“Ybarra waited quite literally years to make the argument ... (which) merely reflects his disagreement with this court’s order and such disagreement is not a basis upon which relief can be granted,” Wieland wrote.

Pescetta counters that it’s not a new argument, rather it’s a basis to reconsider past rulings denying Ybarra’s status as mentally disabled because it’s a special situation — namely a capital case with an elected judge — where the federal government cannot show its usual deference defer to state court rulings without violating his equal protection rights under U.S. law.

“The district court could not be expected to be impartial,” Pescetta said. “Nevada law does not include any mechanism for insulating state judges and justices from majoritarian pressures which would affect the impartiality of an ‘an average person’ as a judge in a capital case.”

In Nevada, members of the bench, including justices of the peace, state court judges and even justices on the Nevada Supreme Court, are elected. Nevada voters have rejected ballot measures that would have moved away from the general election of judges three times since 1972, most recently in 2010 by a margin of 58 percent to 42 percent.

Janine Hansen, president of the Nevada Families Eagle Forum and national committee woman for the Independent American Party, was among those who testified before the state Senate against the last ballot measure. She said it might have made sense to switch judges for Ybarra’s case but that’s no reason to do away with judicial elections.

“This is a government that is supposed to be of the people, for the people, by the people,” Hansen said Thursday. “We have a better chance being judged correctly by someone determined by the will of the people.”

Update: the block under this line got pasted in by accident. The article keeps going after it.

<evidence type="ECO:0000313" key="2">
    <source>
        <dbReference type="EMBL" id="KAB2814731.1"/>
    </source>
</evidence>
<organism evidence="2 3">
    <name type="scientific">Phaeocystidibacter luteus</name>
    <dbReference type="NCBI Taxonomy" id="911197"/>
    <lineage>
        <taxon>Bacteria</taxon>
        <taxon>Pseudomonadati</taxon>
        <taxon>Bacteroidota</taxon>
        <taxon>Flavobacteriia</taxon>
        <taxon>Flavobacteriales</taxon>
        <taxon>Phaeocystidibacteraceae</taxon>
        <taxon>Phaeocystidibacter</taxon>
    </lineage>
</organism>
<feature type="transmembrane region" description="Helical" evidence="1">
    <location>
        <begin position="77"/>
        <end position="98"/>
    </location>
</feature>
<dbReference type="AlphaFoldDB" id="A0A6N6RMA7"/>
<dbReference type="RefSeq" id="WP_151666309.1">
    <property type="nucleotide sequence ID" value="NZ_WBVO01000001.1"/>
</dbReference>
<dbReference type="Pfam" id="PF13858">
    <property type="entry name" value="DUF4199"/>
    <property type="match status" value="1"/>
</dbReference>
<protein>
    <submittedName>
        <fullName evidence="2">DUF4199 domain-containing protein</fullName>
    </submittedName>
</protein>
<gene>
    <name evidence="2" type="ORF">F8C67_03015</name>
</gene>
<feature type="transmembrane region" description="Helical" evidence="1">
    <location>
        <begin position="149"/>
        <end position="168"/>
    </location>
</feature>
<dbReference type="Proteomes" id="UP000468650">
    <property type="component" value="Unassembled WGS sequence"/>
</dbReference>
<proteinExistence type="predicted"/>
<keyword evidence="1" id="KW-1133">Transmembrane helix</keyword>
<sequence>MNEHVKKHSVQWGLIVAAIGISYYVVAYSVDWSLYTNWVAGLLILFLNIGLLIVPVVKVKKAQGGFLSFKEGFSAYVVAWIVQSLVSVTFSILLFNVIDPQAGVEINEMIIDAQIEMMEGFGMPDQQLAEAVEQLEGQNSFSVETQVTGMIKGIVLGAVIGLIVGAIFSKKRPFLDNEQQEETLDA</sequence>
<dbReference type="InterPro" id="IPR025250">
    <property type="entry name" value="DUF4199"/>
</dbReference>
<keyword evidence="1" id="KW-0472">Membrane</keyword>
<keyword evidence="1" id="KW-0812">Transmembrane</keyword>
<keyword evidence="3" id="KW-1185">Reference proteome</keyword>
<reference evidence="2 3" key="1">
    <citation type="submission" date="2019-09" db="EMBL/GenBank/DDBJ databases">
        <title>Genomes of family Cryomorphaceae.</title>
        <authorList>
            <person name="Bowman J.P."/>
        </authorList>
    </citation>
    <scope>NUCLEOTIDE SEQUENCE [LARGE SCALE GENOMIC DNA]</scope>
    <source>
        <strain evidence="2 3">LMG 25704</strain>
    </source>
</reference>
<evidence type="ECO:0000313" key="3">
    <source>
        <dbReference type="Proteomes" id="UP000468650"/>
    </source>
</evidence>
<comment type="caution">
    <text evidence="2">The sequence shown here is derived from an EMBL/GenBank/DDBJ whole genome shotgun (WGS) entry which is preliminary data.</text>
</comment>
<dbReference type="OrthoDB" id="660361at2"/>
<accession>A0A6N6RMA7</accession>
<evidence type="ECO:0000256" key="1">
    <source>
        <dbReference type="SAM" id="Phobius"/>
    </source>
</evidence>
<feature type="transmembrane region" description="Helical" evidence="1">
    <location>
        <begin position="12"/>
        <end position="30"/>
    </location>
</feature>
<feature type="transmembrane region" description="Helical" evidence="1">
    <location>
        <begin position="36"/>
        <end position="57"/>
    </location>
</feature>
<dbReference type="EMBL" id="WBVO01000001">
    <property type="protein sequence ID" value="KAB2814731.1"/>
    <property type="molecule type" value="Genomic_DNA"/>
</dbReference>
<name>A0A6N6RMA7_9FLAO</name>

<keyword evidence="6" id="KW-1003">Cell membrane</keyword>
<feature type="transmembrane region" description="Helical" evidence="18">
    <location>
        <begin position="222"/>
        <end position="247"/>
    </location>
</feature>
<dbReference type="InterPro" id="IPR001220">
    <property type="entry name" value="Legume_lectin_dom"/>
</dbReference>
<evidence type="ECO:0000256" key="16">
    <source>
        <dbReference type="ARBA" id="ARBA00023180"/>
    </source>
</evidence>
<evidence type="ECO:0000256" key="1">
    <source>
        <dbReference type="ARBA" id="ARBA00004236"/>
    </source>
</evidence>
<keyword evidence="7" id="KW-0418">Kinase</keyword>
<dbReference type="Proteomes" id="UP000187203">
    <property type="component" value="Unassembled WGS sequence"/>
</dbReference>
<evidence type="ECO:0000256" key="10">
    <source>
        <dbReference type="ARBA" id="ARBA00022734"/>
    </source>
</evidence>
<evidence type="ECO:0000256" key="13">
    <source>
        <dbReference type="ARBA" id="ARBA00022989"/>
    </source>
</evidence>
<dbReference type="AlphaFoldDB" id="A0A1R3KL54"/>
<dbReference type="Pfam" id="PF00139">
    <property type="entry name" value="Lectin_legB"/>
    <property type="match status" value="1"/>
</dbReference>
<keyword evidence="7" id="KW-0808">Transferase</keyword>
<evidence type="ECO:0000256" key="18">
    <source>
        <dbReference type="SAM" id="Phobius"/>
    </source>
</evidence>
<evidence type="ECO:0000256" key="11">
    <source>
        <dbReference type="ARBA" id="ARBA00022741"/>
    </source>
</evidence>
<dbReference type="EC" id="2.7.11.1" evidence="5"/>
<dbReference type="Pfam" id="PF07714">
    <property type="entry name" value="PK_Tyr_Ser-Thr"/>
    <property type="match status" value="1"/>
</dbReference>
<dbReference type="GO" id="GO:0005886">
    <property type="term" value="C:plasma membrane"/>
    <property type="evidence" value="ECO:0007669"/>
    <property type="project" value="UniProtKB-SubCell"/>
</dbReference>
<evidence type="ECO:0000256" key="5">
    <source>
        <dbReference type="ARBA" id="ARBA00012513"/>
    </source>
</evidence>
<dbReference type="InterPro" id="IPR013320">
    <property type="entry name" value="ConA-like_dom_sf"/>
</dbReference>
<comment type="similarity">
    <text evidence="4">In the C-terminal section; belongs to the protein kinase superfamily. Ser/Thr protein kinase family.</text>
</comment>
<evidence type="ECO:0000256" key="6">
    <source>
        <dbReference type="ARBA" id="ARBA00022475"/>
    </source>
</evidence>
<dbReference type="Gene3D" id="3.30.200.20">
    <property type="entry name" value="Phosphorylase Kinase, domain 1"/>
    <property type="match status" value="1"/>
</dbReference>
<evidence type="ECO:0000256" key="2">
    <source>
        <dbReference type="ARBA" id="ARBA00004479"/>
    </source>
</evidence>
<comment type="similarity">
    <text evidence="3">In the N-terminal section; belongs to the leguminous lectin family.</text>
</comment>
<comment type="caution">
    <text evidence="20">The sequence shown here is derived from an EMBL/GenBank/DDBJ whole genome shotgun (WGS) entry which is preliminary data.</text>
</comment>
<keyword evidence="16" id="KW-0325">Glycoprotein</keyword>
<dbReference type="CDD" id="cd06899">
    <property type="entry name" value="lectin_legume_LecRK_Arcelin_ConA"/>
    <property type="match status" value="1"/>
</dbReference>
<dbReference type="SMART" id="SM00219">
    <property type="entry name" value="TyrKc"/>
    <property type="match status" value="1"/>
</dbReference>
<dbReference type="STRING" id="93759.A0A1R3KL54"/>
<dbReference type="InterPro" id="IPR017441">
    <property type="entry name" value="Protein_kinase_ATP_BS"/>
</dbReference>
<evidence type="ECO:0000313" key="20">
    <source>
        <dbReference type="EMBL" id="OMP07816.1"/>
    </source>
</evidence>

At Ybarra’s six-monthlong trial in 1981, public defenders were denied motions for a change of venue as well as removal of the judge even though he provided legal representation to members of Griffith’s family when he was in private practice.

Judge Steve Dobrescu acknowledged he helped Griffith’s parents prepare a will and represented her sister in an adoption proceeding.

But he argued that in such a small rural county (population of about 7,000 at the time) it would be impossible to find many people who wouldn’t have known the girl or her family and even harder to find someone who did not have relatives who had been represented by a district judge when the judge was in private practice. He said disqualification would mean that “every high profile case would have to be heard by a visiting or senior judge.”

During jury selection, Pescetta said, “it turned out that, yes, it is quite true that everybody does know everybody.”

But he said that’s all the more reason that a judge in such a community should not be subject to the whims of voters.

“This is a very tragic case in a lot of ways,” Pescetta said in an interview this week from Las Vegas. “And whether this sort of problem is tolerable in civil cases is an issue I don’t have to think about. But when it is a capital case and we’re putting someone to death, we need to be a little more anxious about it.”